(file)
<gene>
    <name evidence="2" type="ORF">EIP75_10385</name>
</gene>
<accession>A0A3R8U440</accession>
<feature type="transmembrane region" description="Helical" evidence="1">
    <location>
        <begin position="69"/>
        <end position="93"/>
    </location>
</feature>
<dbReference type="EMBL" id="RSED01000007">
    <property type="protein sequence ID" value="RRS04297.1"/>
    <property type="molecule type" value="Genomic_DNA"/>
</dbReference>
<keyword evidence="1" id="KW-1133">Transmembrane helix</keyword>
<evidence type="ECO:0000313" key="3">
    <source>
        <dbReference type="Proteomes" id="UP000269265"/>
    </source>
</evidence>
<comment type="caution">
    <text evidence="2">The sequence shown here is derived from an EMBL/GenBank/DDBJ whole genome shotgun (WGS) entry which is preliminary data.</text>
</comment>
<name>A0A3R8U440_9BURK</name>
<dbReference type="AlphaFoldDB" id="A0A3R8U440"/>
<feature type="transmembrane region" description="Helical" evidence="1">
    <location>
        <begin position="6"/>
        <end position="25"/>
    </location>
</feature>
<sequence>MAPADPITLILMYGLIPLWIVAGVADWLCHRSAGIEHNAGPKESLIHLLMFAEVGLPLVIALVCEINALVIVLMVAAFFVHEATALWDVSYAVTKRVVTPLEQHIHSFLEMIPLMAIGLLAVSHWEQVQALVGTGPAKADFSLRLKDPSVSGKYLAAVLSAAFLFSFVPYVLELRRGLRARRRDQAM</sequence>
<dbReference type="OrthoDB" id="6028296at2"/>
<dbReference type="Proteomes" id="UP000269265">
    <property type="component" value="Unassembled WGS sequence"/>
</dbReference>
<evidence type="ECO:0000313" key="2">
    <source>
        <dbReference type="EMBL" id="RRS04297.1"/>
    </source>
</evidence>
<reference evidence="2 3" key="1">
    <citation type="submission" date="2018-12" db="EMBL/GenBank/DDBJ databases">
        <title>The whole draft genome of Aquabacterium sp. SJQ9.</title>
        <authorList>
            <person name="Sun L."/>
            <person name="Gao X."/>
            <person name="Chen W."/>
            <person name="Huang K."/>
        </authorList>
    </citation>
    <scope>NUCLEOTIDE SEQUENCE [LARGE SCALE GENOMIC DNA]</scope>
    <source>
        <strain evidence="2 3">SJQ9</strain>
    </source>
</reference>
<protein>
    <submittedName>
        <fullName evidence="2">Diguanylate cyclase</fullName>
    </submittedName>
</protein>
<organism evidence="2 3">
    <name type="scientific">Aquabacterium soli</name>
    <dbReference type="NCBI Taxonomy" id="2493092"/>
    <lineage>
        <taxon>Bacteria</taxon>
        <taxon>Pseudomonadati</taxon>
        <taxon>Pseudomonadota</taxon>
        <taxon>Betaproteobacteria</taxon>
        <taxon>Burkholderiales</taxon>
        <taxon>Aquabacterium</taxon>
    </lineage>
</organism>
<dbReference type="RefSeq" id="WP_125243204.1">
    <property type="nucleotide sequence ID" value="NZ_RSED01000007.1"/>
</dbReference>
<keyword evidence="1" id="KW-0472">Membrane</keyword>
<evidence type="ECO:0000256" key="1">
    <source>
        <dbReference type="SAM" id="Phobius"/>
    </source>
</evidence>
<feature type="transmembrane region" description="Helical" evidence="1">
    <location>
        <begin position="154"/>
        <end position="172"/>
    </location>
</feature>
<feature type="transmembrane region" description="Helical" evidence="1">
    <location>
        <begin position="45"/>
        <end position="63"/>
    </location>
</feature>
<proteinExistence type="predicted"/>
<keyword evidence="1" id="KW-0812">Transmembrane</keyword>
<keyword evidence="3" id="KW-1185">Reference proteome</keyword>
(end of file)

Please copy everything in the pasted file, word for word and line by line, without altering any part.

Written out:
<gene>
    <name evidence="2" type="ORF">EIP75_10385</name>
</gene>
<accession>A0A3R8U440</accession>
<feature type="transmembrane region" description="Helical" evidence="1">
    <location>
        <begin position="69"/>
        <end position="93"/>
    </location>
</feature>
<dbReference type="EMBL" id="RSED01000007">
    <property type="protein sequence ID" value="RRS04297.1"/>
    <property type="molecule type" value="Genomic_DNA"/>
</dbReference>
<keyword evidence="1" id="KW-1133">Transmembrane helix</keyword>
<evidence type="ECO:0000313" key="3">
    <source>
        <dbReference type="Proteomes" id="UP000269265"/>
    </source>
</evidence>
<comment type="caution">
    <text evidence="2">The sequence shown here is derived from an EMBL/GenBank/DDBJ whole genome shotgun (WGS) entry which is preliminary data.</text>
</comment>
<name>A0A3R8U440_9BURK</name>
<dbReference type="AlphaFoldDB" id="A0A3R8U440"/>
<feature type="transmembrane region" description="Helical" evidence="1">
    <location>
        <begin position="6"/>
        <end position="25"/>
    </location>
</feature>
<sequence>MAPADPITLILMYGLIPLWIVAGVADWLCHRSAGIEHNAGPKESLIHLLMFAEVGLPLVIALVCEINALVIVLMVAAFFVHEATALWDVSYAVTKRVVTPLEQHIHSFLEMIPLMAIGLLAVSHWEQVQALVGTGPAKADFSLRLKDPSVSGKYLAAVLSAAFLFSFVPYVLELRRGLRARRRDQAM</sequence>
<dbReference type="OrthoDB" id="6028296at2"/>
<dbReference type="Proteomes" id="UP000269265">
    <property type="component" value="Unassembled WGS sequence"/>
</dbReference>
<evidence type="ECO:0000313" key="2">
    <source>
        <dbReference type="EMBL" id="RRS04297.1"/>
    </source>
</evidence>
<reference evidence="2 3" key="1">
    <citation type="submission" date="2018-12" db="EMBL/GenBank/DDBJ databases">
        <title>The whole draft genome of Aquabacterium sp. SJQ9.</title>
        <authorList>
            <person name="Sun L."/>
            <person name="Gao X."/>
            <person name="Chen W."/>
            <person name="Huang K."/>
        </authorList>
    </citation>
    <scope>NUCLEOTIDE SEQUENCE [LARGE SCALE GENOMIC DNA]</scope>
    <source>
        <strain evidence="2 3">SJQ9</strain>
    </source>
</reference>
<protein>
    <submittedName>
        <fullName evidence="2">Diguanylate cyclase</fullName>
    </submittedName>
</protein>
<organism evidence="2 3">
    <name type="scientific">Aquabacterium soli</name>
    <dbReference type="NCBI Taxonomy" id="2493092"/>
    <lineage>
        <taxon>Bacteria</taxon>
        <taxon>Pseudomonadati</taxon>
        <taxon>Pseudomonadota</taxon>
        <taxon>Betaproteobacteria</taxon>
        <taxon>Burkholderiales</taxon>
        <taxon>Aquabacterium</taxon>
    </lineage>
</organism>
<dbReference type="RefSeq" id="WP_125243204.1">
    <property type="nucleotide sequence ID" value="NZ_RSED01000007.1"/>
</dbReference>
<keyword evidence="1" id="KW-0472">Membrane</keyword>
<evidence type="ECO:0000256" key="1">
    <source>
        <dbReference type="SAM" id="Phobius"/>
    </source>
</evidence>
<feature type="transmembrane region" description="Helical" evidence="1">
    <location>
        <begin position="154"/>
        <end position="172"/>
    </location>
</feature>
<feature type="transmembrane region" description="Helical" evidence="1">
    <location>
        <begin position="45"/>
        <end position="63"/>
    </location>
</feature>
<proteinExistence type="predicted"/>
<keyword evidence="1" id="KW-0812">Transmembrane</keyword>
<keyword evidence="3" id="KW-1185">Reference proteome</keyword>